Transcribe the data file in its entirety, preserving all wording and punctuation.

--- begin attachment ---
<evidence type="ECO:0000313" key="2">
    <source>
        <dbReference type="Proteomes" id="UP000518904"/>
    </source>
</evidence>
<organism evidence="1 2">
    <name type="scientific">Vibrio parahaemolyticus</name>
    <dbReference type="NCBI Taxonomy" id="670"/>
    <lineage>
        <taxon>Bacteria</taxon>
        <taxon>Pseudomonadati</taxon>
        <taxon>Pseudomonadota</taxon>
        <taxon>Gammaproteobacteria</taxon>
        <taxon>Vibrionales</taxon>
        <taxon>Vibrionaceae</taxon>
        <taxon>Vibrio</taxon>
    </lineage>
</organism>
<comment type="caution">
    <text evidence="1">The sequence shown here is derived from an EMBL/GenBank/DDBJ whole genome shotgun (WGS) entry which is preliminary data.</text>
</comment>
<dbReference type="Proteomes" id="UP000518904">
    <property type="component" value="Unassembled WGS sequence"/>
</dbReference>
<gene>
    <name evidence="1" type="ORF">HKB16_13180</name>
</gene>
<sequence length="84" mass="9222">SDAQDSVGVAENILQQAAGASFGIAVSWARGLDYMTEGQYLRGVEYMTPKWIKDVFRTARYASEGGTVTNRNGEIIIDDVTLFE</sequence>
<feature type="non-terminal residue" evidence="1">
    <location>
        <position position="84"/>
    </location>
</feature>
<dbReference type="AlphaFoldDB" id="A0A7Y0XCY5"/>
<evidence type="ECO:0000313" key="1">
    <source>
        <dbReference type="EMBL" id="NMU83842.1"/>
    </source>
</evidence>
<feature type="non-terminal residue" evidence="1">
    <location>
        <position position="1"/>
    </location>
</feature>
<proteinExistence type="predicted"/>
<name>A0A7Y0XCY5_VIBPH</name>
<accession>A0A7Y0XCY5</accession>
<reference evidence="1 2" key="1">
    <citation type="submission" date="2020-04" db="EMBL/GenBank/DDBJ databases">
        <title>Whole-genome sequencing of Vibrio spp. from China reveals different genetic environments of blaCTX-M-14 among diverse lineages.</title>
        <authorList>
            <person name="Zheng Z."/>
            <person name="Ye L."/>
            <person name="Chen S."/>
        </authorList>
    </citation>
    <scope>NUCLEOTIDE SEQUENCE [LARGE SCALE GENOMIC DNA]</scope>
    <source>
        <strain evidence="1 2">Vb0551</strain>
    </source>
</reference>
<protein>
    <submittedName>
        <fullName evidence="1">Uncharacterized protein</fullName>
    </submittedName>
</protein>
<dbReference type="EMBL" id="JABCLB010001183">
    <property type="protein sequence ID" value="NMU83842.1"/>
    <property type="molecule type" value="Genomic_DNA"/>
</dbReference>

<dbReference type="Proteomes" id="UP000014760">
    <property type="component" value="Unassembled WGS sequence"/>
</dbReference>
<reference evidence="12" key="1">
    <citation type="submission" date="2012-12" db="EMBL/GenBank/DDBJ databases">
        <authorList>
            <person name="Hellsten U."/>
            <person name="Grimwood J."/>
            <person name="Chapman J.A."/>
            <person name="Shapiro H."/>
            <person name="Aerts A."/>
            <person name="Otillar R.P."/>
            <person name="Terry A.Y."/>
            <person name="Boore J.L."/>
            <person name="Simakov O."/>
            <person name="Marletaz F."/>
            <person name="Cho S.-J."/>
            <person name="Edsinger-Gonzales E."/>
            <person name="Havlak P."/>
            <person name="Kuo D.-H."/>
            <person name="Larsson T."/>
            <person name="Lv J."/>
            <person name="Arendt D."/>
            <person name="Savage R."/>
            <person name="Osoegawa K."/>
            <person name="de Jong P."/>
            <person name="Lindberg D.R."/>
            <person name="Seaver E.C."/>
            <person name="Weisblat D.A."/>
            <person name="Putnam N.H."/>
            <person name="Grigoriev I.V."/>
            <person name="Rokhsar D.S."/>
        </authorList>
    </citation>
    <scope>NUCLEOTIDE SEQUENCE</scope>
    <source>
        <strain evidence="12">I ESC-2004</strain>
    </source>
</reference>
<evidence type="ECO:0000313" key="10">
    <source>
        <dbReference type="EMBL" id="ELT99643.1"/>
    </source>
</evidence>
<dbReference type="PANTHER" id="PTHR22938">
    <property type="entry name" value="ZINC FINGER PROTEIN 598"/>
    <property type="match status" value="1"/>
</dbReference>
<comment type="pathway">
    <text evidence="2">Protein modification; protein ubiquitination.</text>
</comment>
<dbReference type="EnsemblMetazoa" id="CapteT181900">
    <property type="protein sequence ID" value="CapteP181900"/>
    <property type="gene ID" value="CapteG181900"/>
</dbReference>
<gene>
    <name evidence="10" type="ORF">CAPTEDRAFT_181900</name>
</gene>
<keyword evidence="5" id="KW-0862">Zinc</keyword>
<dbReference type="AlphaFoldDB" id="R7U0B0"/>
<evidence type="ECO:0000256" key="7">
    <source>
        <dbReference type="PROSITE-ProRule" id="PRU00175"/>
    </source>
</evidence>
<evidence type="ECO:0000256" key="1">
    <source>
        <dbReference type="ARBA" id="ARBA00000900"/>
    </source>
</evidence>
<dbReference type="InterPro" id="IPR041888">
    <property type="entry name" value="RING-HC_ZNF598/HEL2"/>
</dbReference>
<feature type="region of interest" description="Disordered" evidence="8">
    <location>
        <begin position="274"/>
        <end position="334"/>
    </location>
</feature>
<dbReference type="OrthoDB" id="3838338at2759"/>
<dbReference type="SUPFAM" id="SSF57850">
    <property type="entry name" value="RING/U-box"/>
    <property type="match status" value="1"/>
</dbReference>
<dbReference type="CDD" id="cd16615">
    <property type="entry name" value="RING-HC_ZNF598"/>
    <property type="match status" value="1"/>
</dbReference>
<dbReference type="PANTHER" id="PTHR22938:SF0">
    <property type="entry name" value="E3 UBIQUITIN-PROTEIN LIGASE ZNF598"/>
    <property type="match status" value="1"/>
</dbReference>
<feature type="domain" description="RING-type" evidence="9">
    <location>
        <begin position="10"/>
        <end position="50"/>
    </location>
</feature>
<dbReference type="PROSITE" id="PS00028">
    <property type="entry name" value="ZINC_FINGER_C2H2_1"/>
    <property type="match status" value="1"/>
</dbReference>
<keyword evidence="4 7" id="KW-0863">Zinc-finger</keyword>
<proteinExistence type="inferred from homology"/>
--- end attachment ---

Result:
<evidence type="ECO:0000313" key="2">
    <source>
        <dbReference type="Proteomes" id="UP000518904"/>
    </source>
</evidence>
<organism evidence="1 2">
    <name type="scientific">Vibrio parahaemolyticus</name>
    <dbReference type="NCBI Taxonomy" id="670"/>
    <lineage>
        <taxon>Bacteria</taxon>
        <taxon>Pseudomonadati</taxon>
        <taxon>Pseudomonadota</taxon>
        <taxon>Gammaproteobacteria</taxon>
        <taxon>Vibrionales</taxon>
        <taxon>Vibrionaceae</taxon>
        <taxon>Vibrio</taxon>
    </lineage>
</organism>
<comment type="caution">
    <text evidence="1">The sequence shown here is derived from an EMBL/GenBank/DDBJ whole genome shotgun (WGS) entry which is preliminary data.</text>
</comment>
<dbReference type="Proteomes" id="UP000518904">
    <property type="component" value="Unassembled WGS sequence"/>
</dbReference>
<gene>
    <name evidence="1" type="ORF">HKB16_13180</name>
</gene>
<sequence length="84" mass="9222">SDAQDSVGVAENILQQAAGASFGIAVSWARGLDYMTEGQYLRGVEYMTPKWIKDVFRTARYASEGGTVTNRNGEIIIDDVTLFE</sequence>
<feature type="non-terminal residue" evidence="1">
    <location>
        <position position="84"/>
    </location>
</feature>
<dbReference type="AlphaFoldDB" id="A0A7Y0XCY5"/>
<evidence type="ECO:0000313" key="1">
    <source>
        <dbReference type="EMBL" id="NMU83842.1"/>
    </source>
</evidence>
<feature type="non-terminal residue" evidence="1">
    <location>
        <position position="1"/>
    </location>
</feature>
<proteinExistence type="predicted"/>
<name>A0A7Y0XCY5_VIBPH</name>
<accession>A0A7Y0XCY5</accession>
<reference evidence="1 2" key="1">
    <citation type="submission" date="2020-04" db="EMBL/GenBank/DDBJ databases">
        <title>Whole-genome sequencing of Vibrio spp. from China reveals different genetic environments of blaCTX-M-14 among diverse lineages.</title>
        <authorList>
            <person name="Zheng Z."/>
            <person name="Ye L."/>
            <person name="Chen S."/>
        </authorList>
    </citation>
    <scope>NUCLEOTIDE SEQUENCE [LARGE SCALE GENOMIC DNA]</scope>
    <source>
        <strain evidence="1 2">Vb0551</strain>
    </source>
</reference>
<protein>
    <submittedName>
        <fullName evidence="1">Uncharacterized protein</fullName>
    </submittedName>
</protein>
<dbReference type="EMBL" id="JABCLB010001183">
    <property type="protein sequence ID" value="NMU83842.1"/>
    <property type="molecule type" value="Genomic_DNA"/>
</dbReference>

<dbReference type="Proteomes" id="UP000014760">
    <property type="component" value="Unassembled WGS sequence"/>
</dbReference>
<reference evidence="12" key="1">
    <citation type="submission" date="2012-12" db="EMBL/GenBank/DDBJ databases">
        <authorList>
            <person name="Hellsten U."/>
            <person name="Grimwood J."/>
            <person name="Chapman J.A."/>
            <person name="Shapiro H."/>
            <person name="Aerts A."/>
            <person name="Otillar R.P."/>
            <person name="Terry A.Y."/>
            <person name="Boore J.L."/>
            <person name="Simakov O."/>
            <person name="Marletaz F."/>
            <person name="Cho S.-J."/>
            <person name="Edsinger-Gonzales E."/>
            <person name="Havlak P."/>
            <person name="Kuo D.-H."/>
            <person name="Larsson T."/>
            <person name="Lv J."/>
            <person name="Arendt D."/>
            <person name="Savage R."/>
            <person name="Osoegawa K."/>
            <person name="de Jong P."/>
            <person name="Lindberg D.R."/>
            <person name="Seaver E.C."/>
            <person name="Weisblat D.A."/>
            <person name="Putnam N.H."/>
            <person name="Grigoriev I.V."/>
            <person name="Rokhsar D.S."/>
        </authorList>
    </citation>
    <scope>NUCLEOTIDE SEQUENCE</scope>
    <source>
        <strain evidence="12">I ESC-2004</strain>
    </source>
</reference>
<evidence type="ECO:0000313" key="10">
    <source>
        <dbReference type="EMBL" id="ELT99643.1"/>
    </source>
</evidence>
<dbReference type="PANTHER" id="PTHR22938">
    <property type="entry name" value="ZINC FINGER PROTEIN 598"/>
    <property type="match status" value="1"/>
</dbReference>
<comment type="pathway">
    <text evidence="2">Protein modification; protein ubiquitination.</text>
</comment>
<dbReference type="EnsemblMetazoa" id="CapteT181900">
    <property type="protein sequence ID" value="CapteP181900"/>
    <property type="gene ID" value="CapteG181900"/>
</dbReference>
<gene>
    <name evidence="10" type="ORF">CAPTEDRAFT_181900</name>
</gene>
<keyword evidence="5" id="KW-0862">Zinc</keyword>
<dbReference type="AlphaFoldDB" id="R7U0B0"/>
<evidence type="ECO:0000256" key="7">
    <source>
        <dbReference type="PROSITE-ProRule" id="PRU00175"/>
    </source>
</evidence>
<evidence type="ECO:0000256" key="1">
    <source>
        <dbReference type="ARBA" id="ARBA00000900"/>
    </source>
</evidence>
<dbReference type="InterPro" id="IPR041888">
    <property type="entry name" value="RING-HC_ZNF598/HEL2"/>
</dbReference>
<feature type="region of interest" description="Disordered" evidence="8">
    <location>
        <begin position="274"/>
        <end position="334"/>
    </location>
</feature>
<dbReference type="OrthoDB" id="3838338at2759"/>
<dbReference type="SUPFAM" id="SSF57850">
    <property type="entry name" value="RING/U-box"/>
    <property type="match status" value="1"/>
</dbReference>
<dbReference type="CDD" id="cd16615">
    <property type="entry name" value="RING-HC_ZNF598"/>
    <property type="match status" value="1"/>
</dbReference>
<dbReference type="PANTHER" id="PTHR22938:SF0">
    <property type="entry name" value="E3 UBIQUITIN-PROTEIN LIGASE ZNF598"/>
    <property type="match status" value="1"/>
</dbReference>
<feature type="domain" description="RING-type" evidence="9">
    <location>
        <begin position="10"/>
        <end position="50"/>
    </location>
</feature>
<dbReference type="PROSITE" id="PS00028">
    <property type="entry name" value="ZINC_FINGER_C2H2_1"/>
    <property type="match status" value="1"/>
</dbReference>
<keyword evidence="4 7" id="KW-0863">Zinc-finger</keyword>
<proteinExistence type="inferred from homology"/>